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What if…

What if there was a huge wave of ambition and positivity to completely upend how healthcare in England was delivered? What if all things could be put on hold while a new system was introduced? What would that system look like? How would it actually help people?

While it is not possible to start from a blank slate, and not possible to pause the need to access healthcare while a new system is introduced, it is nonetheless an important and interesting exercise to attempt to understand and deliver a new ambition. From great ambition can come practical changes which improve services. In order to drive realisable change we need to combine the dreamer with the realist and support each in their role. Without the realist dreams remain just that, without the dreamer the realist will never develop. Combining both dream and reality leads to a coherent strategic vision which motivates while delivering clear objectives which can be realised within a structured framework.

The NHS has often been criticised as a sickness service. A service which waits until people need help before stepping in. On the other hand much public health information is derided as nanny statism and providing messages which are all well and good but not so easy to put into practice. 

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But, what if the NHS was a real prevention focussed service? By the time someone calls a GP or goes to a pharmacist they already have an issue they are concerned about. What if there was a way to encourage people to be more aware of early indicators of health in a structured environment which encouraged early intervention and health management? The two prevention focussed primary care professions are dentistry and optometry.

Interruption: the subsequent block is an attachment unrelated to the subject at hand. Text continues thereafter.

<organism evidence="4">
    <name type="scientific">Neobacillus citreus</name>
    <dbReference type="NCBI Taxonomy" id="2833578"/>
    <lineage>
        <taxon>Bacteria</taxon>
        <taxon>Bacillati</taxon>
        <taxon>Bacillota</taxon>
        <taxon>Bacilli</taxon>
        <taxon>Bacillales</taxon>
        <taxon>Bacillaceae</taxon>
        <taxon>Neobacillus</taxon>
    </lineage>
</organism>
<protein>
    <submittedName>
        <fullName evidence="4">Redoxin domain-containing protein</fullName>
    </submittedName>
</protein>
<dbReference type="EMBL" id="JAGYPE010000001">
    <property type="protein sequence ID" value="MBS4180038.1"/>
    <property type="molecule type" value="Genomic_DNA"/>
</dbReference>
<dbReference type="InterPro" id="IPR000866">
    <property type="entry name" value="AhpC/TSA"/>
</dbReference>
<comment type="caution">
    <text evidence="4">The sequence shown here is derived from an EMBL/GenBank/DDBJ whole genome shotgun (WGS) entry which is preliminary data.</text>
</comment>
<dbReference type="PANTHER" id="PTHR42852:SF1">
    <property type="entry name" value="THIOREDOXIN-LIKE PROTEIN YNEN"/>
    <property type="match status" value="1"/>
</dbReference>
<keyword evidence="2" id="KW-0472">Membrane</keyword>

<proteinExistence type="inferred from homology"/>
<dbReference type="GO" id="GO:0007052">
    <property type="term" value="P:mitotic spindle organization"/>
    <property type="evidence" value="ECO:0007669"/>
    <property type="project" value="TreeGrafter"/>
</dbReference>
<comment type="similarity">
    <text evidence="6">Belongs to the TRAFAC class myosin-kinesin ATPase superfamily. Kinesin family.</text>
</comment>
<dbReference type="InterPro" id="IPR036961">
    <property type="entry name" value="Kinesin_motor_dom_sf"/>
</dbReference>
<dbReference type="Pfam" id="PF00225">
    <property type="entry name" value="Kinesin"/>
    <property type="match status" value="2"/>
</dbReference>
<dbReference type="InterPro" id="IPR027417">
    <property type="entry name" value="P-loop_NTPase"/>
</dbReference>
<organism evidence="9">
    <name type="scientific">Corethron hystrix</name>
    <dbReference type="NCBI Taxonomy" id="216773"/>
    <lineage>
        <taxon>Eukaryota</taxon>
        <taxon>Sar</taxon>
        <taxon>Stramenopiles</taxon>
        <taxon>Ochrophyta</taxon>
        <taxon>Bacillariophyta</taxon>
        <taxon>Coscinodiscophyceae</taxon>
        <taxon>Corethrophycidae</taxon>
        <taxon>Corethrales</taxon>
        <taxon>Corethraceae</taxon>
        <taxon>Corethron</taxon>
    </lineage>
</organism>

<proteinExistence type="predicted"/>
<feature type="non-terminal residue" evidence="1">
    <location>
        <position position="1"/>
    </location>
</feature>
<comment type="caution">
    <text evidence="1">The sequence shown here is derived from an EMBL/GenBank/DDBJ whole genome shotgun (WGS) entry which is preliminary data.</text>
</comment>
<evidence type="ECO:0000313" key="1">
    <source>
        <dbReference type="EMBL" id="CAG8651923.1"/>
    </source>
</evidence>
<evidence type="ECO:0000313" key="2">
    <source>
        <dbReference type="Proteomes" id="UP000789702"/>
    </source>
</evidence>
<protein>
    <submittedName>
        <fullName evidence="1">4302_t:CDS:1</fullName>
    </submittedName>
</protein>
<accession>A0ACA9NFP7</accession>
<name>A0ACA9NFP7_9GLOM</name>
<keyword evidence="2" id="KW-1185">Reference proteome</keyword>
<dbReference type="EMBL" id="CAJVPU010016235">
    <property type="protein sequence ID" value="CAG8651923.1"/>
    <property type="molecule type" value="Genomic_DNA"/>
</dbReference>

Since the inception of NHS dentistry the message has been given to the public to attend a dentist for check up regularly. Funding on the NHS has not kept up with this message and so the recent insistence has been on dentists to increase the amount of time between check ups in order to increase access without increasing the dental budget. If the priority is budget management and not healthcare this makes sense. If, however, the intention of the NHS was actually to reduce health inequalities and improve outcomes, as we are told is the priority for Integrated Care Boards, then a primary care system built on prevention would make the most sense. 

If access to dentistry was properly funded for the whole population to attend on a regular basis many issues could be picked up before they developed; rather than waiting to get an appointment with a GP when sick, then being referred on for additional tests. 

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Imagine a system where dental practices were the default mode of engagement for primary care. Properly funded to provide not only dental care but additional advice and support. Point of service data capture could be used to capture information about patients, highlighting relevant information and prompting them to look into additional services, be they health or Council funded. If every person was registered with a dentist but didn’t attend, or didn’t engage with additional services this would be easily picked up and the most vulnerable identified quickly and easily. If dental practices, already regulated for medicine storage and trained to provide injections, provided the flu jab then not only would contact with this cohort be easily facilitated but a dental check up at least once a year supported. Combined with information gathered from point of service data capture any vulnerable or isolated older adult would be easily identified and help provided. The knock on effect would be a reduction in isolation and therefore an improvement in quality of life and reduction in the development of Alzheimer’s and other dementia, which are exacerbated by isolation. Those with already diagnosed health conditions, such as diabetes and COPD, recovering from a stroke or managing Parkinson’s would receive additional information in a safe and supportive environment. Those at risk of developing conditions would receive personalised information in the presence of health professionals.